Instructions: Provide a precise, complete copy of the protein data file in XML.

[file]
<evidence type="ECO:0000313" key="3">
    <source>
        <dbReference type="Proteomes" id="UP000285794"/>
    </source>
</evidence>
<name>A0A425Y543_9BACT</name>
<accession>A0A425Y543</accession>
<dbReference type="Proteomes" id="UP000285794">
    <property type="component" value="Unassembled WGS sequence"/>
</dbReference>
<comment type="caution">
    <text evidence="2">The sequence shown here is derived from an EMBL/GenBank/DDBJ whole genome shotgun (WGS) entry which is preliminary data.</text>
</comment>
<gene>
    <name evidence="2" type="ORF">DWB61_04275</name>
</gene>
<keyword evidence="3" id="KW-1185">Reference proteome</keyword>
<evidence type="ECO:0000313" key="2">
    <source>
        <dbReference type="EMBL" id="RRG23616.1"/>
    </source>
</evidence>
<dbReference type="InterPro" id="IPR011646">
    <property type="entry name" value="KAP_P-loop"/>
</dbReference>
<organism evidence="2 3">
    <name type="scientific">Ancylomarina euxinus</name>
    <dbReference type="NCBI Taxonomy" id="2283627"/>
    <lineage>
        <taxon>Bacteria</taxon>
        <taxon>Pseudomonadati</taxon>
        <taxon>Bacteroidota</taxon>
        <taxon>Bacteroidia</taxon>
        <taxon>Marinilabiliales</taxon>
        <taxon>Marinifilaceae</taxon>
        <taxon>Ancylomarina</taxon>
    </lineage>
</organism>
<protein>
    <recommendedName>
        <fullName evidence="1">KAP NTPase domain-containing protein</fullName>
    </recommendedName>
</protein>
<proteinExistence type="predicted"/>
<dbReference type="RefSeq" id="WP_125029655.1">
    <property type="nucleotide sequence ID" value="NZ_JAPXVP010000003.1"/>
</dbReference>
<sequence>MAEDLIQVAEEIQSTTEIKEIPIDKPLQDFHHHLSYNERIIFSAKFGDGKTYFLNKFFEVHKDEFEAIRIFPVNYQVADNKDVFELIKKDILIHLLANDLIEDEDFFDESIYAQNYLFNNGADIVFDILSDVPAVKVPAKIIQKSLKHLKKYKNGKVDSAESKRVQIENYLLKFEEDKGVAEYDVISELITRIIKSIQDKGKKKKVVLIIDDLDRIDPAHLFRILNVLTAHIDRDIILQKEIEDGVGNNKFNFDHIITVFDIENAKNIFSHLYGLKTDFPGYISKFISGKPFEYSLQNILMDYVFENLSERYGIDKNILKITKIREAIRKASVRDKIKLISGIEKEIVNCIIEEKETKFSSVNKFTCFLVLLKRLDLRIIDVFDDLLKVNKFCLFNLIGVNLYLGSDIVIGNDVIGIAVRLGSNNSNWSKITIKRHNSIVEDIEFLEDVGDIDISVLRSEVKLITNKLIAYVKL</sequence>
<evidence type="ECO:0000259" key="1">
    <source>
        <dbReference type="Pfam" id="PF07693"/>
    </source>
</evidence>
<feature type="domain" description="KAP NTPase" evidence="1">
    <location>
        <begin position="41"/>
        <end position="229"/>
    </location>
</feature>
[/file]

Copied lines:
<evidence type="ECO:0000313" key="3">
    <source>
        <dbReference type="Proteomes" id="UP000285794"/>
    </source>
</evidence>
<name>A0A425Y543_9BACT</name>
<accession>A0A425Y543</accession>
<dbReference type="Proteomes" id="UP000285794">
    <property type="component" value="Unassembled WGS sequence"/>
</dbReference>
<comment type="caution">
    <text evidence="2">The sequence shown here is derived from an EMBL/GenBank/DDBJ whole genome shotgun (WGS) entry which is preliminary data.</text>
</comment>
<gene>
    <name evidence="2" type="ORF">DWB61_04275</name>
</gene>
<keyword evidence="3" id="KW-1185">Reference proteome</keyword>
<evidence type="ECO:0000313" key="2">
    <source>
        <dbReference type="EMBL" id="RRG23616.1"/>
    </source>
</evidence>
<dbReference type="InterPro" id="IPR011646">
    <property type="entry name" value="KAP_P-loop"/>
</dbReference>
<organism evidence="2 3">
    <name type="scientific">Ancylomarina euxinus</name>
    <dbReference type="NCBI Taxonomy" id="2283627"/>
    <lineage>
        <taxon>Bacteria</taxon>
        <taxon>Pseudomonadati</taxon>
        <taxon>Bacteroidota</taxon>
        <taxon>Bacteroidia</taxon>
        <taxon>Marinilabiliales</taxon>
        <taxon>Marinifilaceae</taxon>
        <taxon>Ancylomarina</taxon>
    </lineage>
</organism>
<protein>
    <recommendedName>
        <fullName evidence="1">KAP NTPase domain-containing protein</fullName>
    </recommendedName>
</protein>
<proteinExistence type="predicted"/>
<dbReference type="RefSeq" id="WP_125029655.1">
    <property type="nucleotide sequence ID" value="NZ_JAPXVP010000003.1"/>
</dbReference>
<sequence>MAEDLIQVAEEIQSTTEIKEIPIDKPLQDFHHHLSYNERIIFSAKFGDGKTYFLNKFFEVHKDEFEAIRIFPVNYQVADNKDVFELIKKDILIHLLANDLIEDEDFFDESIYAQNYLFNNGADIVFDILSDVPAVKVPAKIIQKSLKHLKKYKNGKVDSAESKRVQIENYLLKFEEDKGVAEYDVISELITRIIKSIQDKGKKKKVVLIIDDLDRIDPAHLFRILNVLTAHIDRDIILQKEIEDGVGNNKFNFDHIITVFDIENAKNIFSHLYGLKTDFPGYISKFISGKPFEYSLQNILMDYVFENLSERYGIDKNILKITKIREAIRKASVRDKIKLISGIEKEIVNCIIEEKETKFSSVNKFTCFLVLLKRLDLRIIDVFDDLLKVNKFCLFNLIGVNLYLGSDIVIGNDVIGIAVRLGSNNSNWSKITIKRHNSIVEDIEFLEDVGDIDISVLRSEVKLITNKLIAYVKL</sequence>
<evidence type="ECO:0000259" key="1">
    <source>
        <dbReference type="Pfam" id="PF07693"/>
    </source>
</evidence>
<feature type="domain" description="KAP NTPase" evidence="1">
    <location>
        <begin position="41"/>
        <end position="229"/>
    </location>
</feature>